Wow! Don't get me wrong with all of this and congrats to all of those who skied well in Val Disere but that hill needs to go or change. Todays Slalom race was so tough to watch with half of the field going out and the drastic difference in times from when the sun went down. We saw this a year or two ago with Gauthier De Tessier. He was one of a couple who had sun and then it went black and nobody could match his time. Steve Messillier killed it, no doubt, but he had sun and to be able to see is such an advantage. They at least need to change when they are running the race so there isn't the light disadvantage. Marcel Hirscher put on a show in Slalom like Ted did the day earlier in the GS, but most of the racers in between those few were tough to watch. Simply put it probably won't create many ski racing fans.

The reason I think FIS keeps racing on this hill is because the finish is in town and the crowd is a good one. But when it comes to TV viewers, I imagine they aren't that impressed. Where is the display of speed and power? The fluid motion of flowing down a course? It is missing here. It is tough to get excited when you see the best athletes in the world look like junior racers.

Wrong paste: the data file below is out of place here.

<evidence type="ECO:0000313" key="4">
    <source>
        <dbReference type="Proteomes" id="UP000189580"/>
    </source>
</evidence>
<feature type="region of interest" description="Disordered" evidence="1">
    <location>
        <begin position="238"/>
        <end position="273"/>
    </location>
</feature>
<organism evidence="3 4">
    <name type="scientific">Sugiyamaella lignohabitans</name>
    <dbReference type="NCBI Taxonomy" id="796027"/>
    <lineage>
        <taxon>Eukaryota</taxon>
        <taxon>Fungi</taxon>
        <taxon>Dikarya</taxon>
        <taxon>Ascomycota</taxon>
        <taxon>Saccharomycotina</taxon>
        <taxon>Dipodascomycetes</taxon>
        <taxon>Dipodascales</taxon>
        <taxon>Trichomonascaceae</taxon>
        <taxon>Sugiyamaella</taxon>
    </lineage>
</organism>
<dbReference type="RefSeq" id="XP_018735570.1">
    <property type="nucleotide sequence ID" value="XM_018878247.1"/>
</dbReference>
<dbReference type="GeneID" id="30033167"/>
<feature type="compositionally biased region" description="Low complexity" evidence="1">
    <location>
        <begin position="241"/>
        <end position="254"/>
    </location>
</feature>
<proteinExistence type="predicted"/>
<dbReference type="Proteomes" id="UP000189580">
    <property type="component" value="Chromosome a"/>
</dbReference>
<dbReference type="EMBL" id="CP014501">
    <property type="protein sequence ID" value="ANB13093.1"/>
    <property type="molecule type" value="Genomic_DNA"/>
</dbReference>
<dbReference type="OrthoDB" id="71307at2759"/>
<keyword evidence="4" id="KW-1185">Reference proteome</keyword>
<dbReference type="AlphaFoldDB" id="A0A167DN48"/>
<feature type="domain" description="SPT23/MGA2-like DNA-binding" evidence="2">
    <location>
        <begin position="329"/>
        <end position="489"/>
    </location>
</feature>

So here are my ideas to solve this problem. Make an exception for this hill and others like it, which are so steep that you have to cram the required amount of gates in there. I think the hill would be great if they could make it flow more. But the hill is so steep that it is tough to set any other way. With todays skiing technique and technology we pick up speed fast and if we change the sets to anything different we will most likely be going too fast for the slope. Another idea would be to run down the down other side where the women ran for the 2009 World Champs. The finish is still in town and the hill has a ton of terrain on it. I thought it looked like a lot of fun if it was prepped properly.
Somethings got to change.
And again a big congrats to Ted and Marcel for showing everyone how it is done.

Friday, December 10, 2010

Beaver Creek POV

Heres what its like running a portion of the SG course in Beaver Creek. I just got my Contour camera and the thing is dope!!! But I need to figure out a better angle from my helmet. When I watch this I keep trying to look ahead. Enjoy

P.S. Just arrived in Europe and its dumping in Munich like I have never seen before. Pretty cool. I predicted a big Euro snow year. Hopefully it just doesn't cancel anymore Downhills.

Friday, December 03, 2010

BOP Digger

Heres a clip of my crash from yesterdays training run. bummed they didn't get the race off today but, time to move on and race some SG tomorrow!

Thursday, December 02, 2010

Race Time!

Heres a pic from today Zoom took of me. Wasn't the greatest turn and or run seeing that I took a good spill but all is good. My tailbone is a little bruised but I think I will be fine for tomorrow.
Birds of Prey! Let's get it on!